Pycharm uploading files to wrong server after updating run config




I have two remote machines and I switch the machines to run my code on from time to time. When I want to run it on the other machine, I edit my run configuration to use the other remote interpreter. Then I change stuff and click run. However, Pycharm is still uploading the file to the machine with the previously configured python remote interpreter. Pycharm does run the code on the new machine, but doesnt update the files.It runs an old version of the code that is still on that machine from previous run, so apparently it used to work.

I changed the default project environment, but Pycharm is still uploading the files to the wrong server. I also tried making a new configuration with the new machine, still files are not updated correctly. I am using 2018.3 version.

I assume this is a bug? Can I do anything about this except manually doing the file uploads?




Hi Adrian,

If problem is only with files not being uploaded from one machine to another (newer version of the files), then probably you should check Deployment configuration.

The very idea around which IDE works with remote and local files is that local files go first and remote files go second. It means that you make changes on local machine and then upload them to remote host. Do you have automatic upload enabled? (Settings/Preferences | Build, Execution, Deployment | Deployment | Options).


Yes it is enabled. Pycharm does make the automatic upload, but it does it to the wrong server!

So first I have this: Run configuration uses remote interpreter_1. I make a local change on my working machine, run the configuration. Pycharm automatically uploads the changes to server_1, and runs it. Everythings fine as expected.

Now I make another change, but now I want my code to run on server_2. So I edit my run configuration, and change the python interpreter to interpreter_2 (which is located on server_2). I click run, and Pycharm automatically uploads my local change to server_1. It then tries to run the code using interpreter_2 on server_2, and fails because the files are not there - as they were wrongly uploaded to server_1. Its like the file upload doesn't realize that I changed the python interpreter, and therefore still uploads it to the server that was previously configured.

Weird thing is that I am pretty sure it used to work, I have several run configurations using different remote interpreters and never had to manually upload any files. But now, no matter which interpreter is configured, all files are always uploaded to one specific server.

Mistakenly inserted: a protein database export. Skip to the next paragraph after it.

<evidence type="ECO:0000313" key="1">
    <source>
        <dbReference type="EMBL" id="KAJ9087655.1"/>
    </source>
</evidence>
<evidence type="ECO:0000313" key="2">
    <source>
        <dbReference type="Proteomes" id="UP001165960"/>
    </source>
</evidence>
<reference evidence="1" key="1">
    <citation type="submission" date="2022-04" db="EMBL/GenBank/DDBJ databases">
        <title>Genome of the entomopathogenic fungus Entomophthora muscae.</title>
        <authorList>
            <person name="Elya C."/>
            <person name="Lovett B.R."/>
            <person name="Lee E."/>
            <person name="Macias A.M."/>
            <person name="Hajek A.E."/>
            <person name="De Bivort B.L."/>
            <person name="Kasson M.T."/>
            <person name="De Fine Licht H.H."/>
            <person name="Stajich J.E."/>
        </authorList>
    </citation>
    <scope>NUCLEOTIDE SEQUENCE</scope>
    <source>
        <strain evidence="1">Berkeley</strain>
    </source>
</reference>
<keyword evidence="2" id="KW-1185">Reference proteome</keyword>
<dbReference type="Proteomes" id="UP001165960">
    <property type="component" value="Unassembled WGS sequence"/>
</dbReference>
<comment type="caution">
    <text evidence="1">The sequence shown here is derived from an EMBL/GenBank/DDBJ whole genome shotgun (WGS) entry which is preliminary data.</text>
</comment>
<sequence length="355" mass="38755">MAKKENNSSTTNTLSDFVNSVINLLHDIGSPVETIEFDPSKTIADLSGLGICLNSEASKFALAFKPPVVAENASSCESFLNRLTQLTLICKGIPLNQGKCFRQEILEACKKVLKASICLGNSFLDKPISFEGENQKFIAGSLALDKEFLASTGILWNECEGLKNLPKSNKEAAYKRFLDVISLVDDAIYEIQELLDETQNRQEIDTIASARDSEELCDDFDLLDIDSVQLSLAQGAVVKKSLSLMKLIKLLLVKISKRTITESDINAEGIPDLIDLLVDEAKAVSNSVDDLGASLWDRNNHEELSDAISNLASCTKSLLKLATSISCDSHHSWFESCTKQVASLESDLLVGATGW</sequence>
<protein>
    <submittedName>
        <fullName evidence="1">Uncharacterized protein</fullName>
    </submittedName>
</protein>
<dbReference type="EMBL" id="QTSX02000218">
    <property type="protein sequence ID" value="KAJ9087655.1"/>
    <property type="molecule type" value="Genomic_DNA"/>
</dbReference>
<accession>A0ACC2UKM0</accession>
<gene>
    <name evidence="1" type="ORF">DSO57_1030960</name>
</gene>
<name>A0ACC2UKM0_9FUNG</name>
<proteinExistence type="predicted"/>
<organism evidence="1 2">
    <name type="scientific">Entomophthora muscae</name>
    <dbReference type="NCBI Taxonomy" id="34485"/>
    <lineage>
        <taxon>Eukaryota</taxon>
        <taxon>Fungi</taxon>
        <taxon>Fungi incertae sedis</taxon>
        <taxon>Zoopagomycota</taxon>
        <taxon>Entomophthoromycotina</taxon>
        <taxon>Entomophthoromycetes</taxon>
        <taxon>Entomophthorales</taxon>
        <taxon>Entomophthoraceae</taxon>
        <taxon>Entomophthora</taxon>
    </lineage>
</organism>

Seems like a bug with PyCharm not switching deployment configuration indeed. Here is a corresponding issue, please vote for it and follow for updates.


Same issue here with Pycharm Pro, very frustrating. I've changed the remote interpreter to the 2nd server, changed the remote browser too, ssh session in terminal is running with the new server too. I've even checked and there is no default upload server set. Still my files are being auto-updated to the old server, the wrong one. Restarting doesn't help, uploading manually to the new server doesn't fix autoupload destination either. Can't even use auto-upload anymore on my new server.

Hi, Have you tried manually changing the default deployment in **File | Settings | Build, Execution, Deployment | Deployment**?

Thanks Jiri, good eyes! There is no noticeable label in the server list showing that the default server can be set here. If you didn't point it out I would never have noticed that the little checkmark next to the plus and minus signs serves the purpose of selecting default server (which then also gets a slightly different color (blue background). There is a pop-up message once you hover over the check mark and leave the cursor there for a few seconds but I think it would be awesome if someone at IntelliJ added here some more noticeable label.

Anyways, this works now thanks!

Of course like others mentioned above, if the default upload server was somehow automatically detected and matched the selected remote interpreter (or probably better yet, the server whose files are being browsed in the remote browser), that would make it one step easier for us.